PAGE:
How an Eating Disorder Can Affect Your Life in Mind

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Eating Disorders can affect you in many ways. Nicole*, Ballari* and Sophie** discuss how it has affected them physically, socially and mentally.


Twenty-one-year old Ballari*, who is now recovered from anorexia nervosa, describes the physical effects that the condition had on her, saying, 

“…my eyesight started to deteriorate…my period had stopped, you get things like your hair falling out, and then your teeth aren’t great, you’re weak, you’re dizzy, you’re fatigued, you’re freezing all of the time, and you’re cold, and you’re tired and you are so incredibly hungry…”

Nicole*, 19, who is now going into her third year of recovery from an eating disorder, says,

”I would spend my days and nights sitting against the living room radiator wearing two pairs of socks, a thermal, a jumper and a coat, just to try keep myself warm.”
“There was twice where I actually lost feeling in my legs… I couldn’t stand which was really scary.”

As a dance student,  Nicole remembers,

“when I came out of hospital I had to do a bone density scan to make sure my bones were strong enough to take the impact of dancing again, but that got the all clear luckily.”


When talking about the mental impact of her anorexia, Ballari says, 

“I found myself quite withdrawn, very quiet…just not feeling myself at all. I was numb… it was almost like there was a void that just couldn’t be filled and all around me all I could see was just darkness.”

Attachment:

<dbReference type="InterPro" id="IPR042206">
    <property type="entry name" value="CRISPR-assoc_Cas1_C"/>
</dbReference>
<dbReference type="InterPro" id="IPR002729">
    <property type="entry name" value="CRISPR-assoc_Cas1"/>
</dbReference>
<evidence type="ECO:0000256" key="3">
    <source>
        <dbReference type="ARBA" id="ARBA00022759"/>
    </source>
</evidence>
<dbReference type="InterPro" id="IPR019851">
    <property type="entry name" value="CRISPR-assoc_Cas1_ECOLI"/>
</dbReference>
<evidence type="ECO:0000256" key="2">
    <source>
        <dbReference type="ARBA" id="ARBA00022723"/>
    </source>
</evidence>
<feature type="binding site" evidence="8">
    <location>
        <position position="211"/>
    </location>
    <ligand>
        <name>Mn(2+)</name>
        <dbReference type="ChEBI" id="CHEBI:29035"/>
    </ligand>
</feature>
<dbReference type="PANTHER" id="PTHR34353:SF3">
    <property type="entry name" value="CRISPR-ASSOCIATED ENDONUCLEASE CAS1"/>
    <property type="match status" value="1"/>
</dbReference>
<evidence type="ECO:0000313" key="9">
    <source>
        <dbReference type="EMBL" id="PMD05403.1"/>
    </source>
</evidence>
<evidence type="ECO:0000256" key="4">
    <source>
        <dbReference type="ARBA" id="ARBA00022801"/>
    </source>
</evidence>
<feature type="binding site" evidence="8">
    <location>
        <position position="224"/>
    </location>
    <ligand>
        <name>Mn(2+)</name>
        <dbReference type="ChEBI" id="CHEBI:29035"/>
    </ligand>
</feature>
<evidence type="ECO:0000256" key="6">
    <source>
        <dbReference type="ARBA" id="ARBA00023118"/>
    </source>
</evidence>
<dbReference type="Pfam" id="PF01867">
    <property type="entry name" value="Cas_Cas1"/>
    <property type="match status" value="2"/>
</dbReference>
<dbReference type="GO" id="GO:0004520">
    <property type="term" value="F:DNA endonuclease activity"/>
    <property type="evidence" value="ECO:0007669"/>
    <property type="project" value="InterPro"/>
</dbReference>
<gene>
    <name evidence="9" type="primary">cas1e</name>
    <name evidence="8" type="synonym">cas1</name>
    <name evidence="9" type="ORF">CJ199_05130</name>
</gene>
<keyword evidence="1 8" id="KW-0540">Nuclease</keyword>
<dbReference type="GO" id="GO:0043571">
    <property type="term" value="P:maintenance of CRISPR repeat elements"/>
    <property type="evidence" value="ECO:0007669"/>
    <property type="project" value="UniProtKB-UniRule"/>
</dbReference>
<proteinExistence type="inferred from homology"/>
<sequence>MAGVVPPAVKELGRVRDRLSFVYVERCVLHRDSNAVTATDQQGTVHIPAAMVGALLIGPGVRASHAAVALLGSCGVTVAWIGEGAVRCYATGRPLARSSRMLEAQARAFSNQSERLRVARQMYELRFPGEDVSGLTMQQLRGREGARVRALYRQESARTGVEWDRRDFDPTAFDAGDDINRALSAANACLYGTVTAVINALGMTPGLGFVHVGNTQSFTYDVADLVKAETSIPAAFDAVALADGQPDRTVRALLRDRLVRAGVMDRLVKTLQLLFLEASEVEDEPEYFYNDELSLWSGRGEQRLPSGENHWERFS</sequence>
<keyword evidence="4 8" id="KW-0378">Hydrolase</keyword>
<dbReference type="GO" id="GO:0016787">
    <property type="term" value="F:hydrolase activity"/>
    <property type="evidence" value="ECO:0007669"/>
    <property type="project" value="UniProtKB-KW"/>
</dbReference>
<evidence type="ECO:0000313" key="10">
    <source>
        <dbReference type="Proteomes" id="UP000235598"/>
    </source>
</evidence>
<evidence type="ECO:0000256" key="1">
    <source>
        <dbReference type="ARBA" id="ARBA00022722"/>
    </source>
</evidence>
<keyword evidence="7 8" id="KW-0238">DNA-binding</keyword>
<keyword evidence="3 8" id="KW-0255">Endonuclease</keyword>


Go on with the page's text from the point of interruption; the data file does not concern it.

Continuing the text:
Nicole says of her experience,

“I became so scared at the sight of food. There was one time a banana was placed in front of me and I started crying and that’s something that when I look back on I’m like ‘why would I cry at a banana?!’ But at that time it was petrifying.”

Twenty-six-year-old Sophie**, who is still living with an eating disorder, explains how her condition affected her ability to concentrate at university. She says,

“I'd be trying to listen to lectures and take notes, but I'd end up planning out meals and counting up the calories I'd taken in.”


Sophie explains that her eating disorder has also impacted upon her social life, and she confides that she often feels guilty about the impact her eating disorder has on loved ones. She says, 

“If we have family celebrations and a meal out is planned, the first thing that family members ask is ‘will Sophie be okay eating here?’ which is sad because it should be about the celebration and that makes me feel guilty.”

Friendships have also been affected over the years for Sophie. She remembers,

“On my 17th birthday I invited friends to my house to watch films, but I’d been off school for a while and only one person came, which was quite upsetting.”

Ballari also found her social life was affected due to her anorexia, saying,

“I would avoid normal teenage things like going to parties and going out for someone’s birthday, going out for a meal, going to the cinema, going to someone’s house for a movie night, I just wouldn’t do it because I was so terrified food was involved.”

*Ballari & Nicole are both Youth Ambassadors for eating disorders charity b-eat

**Name changed to protect privacy